Algal blooms are common on Lake Okeechobee — many species of algae and cyanobacteria (often called blue green algae) are part of the lake’s natural ecosystem. During hot summer months, if there is not a lot of water movement, excess nutrients such as phosphorus and nitrogen in the water can be conducive to the rapid reproduction of the microscopic algae and/or cyanobacteria into a visible “bloom.”

The size algal blooms on Lake Okeechobee varies from year to year. The species of algae and cyanobacteria in the blooms can also vary. According to the U.S. Geological Survey, 28 species of cyanobacteria have been documented in the Lake Okeechobee Waterway, which includes the St. Lucie River, the St. Lucie Canal, Lake Okeechobee and the Caloosahatchee River. About 25% of the species of cyanobacteria are capable of producing toxins. But species capable of producing toxins do not always produce toxins.

In the summers of 2016, 2017 and 2018, when high toxin levels were reported in blue green algal blooms in the St. Lucie and the Caloosahatchee rivers, Florida Department of Environmental Protection samples found toxin levels were low in Lake Okeechobee.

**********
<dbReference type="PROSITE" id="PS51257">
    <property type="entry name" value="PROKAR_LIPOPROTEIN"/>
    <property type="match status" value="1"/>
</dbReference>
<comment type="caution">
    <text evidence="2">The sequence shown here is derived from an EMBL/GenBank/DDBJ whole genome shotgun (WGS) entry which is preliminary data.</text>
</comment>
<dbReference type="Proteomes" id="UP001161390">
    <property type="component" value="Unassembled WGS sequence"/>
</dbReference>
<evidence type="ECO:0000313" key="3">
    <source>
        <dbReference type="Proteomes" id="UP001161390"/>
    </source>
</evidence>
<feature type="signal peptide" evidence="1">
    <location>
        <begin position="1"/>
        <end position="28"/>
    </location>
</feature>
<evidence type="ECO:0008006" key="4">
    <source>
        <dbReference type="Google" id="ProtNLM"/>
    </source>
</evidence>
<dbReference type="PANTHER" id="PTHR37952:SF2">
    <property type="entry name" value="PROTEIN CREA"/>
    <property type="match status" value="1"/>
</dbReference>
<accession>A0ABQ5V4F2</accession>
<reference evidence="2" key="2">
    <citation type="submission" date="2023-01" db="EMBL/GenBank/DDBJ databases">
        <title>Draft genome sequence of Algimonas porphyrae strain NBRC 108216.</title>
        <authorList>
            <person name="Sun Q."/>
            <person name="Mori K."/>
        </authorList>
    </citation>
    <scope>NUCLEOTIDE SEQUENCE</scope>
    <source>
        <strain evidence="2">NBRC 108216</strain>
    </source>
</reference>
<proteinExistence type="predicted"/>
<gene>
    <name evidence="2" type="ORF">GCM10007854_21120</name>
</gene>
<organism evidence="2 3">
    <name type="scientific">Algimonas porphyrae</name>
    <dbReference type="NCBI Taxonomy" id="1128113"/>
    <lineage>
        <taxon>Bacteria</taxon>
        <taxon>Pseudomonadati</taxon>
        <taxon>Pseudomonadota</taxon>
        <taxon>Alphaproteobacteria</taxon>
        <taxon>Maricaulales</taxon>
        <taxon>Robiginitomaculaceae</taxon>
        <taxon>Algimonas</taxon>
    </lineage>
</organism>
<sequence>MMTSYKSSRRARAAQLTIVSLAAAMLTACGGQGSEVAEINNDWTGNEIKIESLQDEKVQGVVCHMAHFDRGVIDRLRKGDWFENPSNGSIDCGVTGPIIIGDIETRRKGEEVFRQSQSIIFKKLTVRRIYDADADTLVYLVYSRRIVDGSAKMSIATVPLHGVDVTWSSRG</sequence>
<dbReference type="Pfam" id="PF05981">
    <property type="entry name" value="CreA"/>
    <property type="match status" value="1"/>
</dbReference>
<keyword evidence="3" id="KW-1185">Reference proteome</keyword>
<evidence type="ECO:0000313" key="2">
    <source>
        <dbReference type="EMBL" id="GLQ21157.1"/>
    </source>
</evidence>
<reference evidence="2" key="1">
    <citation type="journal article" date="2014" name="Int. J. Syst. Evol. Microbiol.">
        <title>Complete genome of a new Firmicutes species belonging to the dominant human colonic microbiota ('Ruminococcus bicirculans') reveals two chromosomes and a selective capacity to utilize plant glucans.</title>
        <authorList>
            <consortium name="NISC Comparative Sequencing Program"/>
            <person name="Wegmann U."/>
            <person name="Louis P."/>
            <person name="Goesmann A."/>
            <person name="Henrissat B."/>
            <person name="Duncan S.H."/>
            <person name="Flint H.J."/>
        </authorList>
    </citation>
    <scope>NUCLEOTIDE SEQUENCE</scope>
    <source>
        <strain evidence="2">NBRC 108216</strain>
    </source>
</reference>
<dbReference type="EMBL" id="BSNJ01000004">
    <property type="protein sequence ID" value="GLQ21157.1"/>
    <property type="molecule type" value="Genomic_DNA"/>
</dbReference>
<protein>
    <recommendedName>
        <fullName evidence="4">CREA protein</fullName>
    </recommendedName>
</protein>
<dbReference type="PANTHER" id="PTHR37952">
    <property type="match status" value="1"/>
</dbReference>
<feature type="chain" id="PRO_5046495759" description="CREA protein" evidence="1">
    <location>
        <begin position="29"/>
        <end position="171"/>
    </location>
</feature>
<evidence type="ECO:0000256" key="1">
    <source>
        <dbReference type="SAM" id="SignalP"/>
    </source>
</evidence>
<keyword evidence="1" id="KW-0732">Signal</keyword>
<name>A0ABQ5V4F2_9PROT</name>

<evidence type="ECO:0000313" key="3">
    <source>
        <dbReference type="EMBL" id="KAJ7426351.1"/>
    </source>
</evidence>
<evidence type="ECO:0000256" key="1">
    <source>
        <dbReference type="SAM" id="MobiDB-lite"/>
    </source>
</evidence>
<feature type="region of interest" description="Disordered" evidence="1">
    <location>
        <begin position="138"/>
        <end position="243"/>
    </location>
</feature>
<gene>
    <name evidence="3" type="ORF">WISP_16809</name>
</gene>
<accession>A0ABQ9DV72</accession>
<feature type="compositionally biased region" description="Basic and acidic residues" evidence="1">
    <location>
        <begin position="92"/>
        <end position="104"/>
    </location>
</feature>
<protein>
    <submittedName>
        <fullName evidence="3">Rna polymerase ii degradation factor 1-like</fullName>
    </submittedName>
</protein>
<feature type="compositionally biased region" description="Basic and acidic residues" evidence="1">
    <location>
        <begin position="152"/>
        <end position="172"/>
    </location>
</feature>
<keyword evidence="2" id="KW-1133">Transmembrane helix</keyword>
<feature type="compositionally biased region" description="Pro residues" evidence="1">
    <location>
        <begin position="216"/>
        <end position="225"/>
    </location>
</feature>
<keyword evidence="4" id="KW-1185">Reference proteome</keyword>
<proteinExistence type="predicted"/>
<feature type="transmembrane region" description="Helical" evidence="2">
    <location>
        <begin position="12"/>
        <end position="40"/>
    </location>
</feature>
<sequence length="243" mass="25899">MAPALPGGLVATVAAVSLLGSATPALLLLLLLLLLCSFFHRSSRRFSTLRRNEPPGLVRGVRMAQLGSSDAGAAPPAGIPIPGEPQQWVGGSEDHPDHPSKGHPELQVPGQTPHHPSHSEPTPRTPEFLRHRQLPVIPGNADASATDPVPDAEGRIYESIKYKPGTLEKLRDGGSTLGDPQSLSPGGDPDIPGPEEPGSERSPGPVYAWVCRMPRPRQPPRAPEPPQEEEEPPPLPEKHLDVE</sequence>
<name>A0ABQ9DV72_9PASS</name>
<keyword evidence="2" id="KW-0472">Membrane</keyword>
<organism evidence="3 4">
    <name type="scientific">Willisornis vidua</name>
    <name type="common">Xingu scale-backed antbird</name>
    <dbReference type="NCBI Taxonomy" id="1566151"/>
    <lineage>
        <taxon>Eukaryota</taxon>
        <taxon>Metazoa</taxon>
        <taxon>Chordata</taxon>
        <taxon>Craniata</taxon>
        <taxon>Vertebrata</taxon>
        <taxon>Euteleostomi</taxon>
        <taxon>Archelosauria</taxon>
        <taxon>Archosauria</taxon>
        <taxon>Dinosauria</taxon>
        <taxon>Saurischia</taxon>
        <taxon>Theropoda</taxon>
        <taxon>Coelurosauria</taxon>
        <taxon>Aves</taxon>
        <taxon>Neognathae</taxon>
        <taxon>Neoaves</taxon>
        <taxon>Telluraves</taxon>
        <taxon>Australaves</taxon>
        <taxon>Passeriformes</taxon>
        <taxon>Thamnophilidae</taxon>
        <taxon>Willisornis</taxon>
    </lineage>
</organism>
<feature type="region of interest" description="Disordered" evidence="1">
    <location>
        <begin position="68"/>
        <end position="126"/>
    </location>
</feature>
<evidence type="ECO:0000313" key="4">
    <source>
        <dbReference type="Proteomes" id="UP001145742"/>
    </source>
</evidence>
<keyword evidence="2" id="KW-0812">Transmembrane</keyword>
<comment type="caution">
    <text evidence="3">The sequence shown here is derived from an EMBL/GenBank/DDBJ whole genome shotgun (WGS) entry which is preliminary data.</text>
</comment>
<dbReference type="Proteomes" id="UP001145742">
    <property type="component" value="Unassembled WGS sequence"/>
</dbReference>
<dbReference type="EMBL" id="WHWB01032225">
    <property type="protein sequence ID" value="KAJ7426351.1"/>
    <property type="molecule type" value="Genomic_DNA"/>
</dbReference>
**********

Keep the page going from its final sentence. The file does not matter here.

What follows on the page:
It was obvious even to the casual observer that the algae blooms in the lake in 2016, 2017 and 2018 were not as dense or persistent as the blooms in the coastal waterways. In the lake, algal blooms are often feathery and ephemeral. The cyanobacteria may rise and fall in the water column. Even when National Atmospheric and Oceanic Administration (NOAA) imagery indicated a concentration of cyanobacteria in a particular part of the lake, boaters reported they could not find any visible blooms.

Scientists are still trying to figure out just what triggers cyanobacteria to produce toxins. One factor that might be involved include the levels of nitrogen in the water. A 2016 study in the St. Lucie waterway found toxin levels were higher in areas with higher levels of nitrogen in the basin runoff.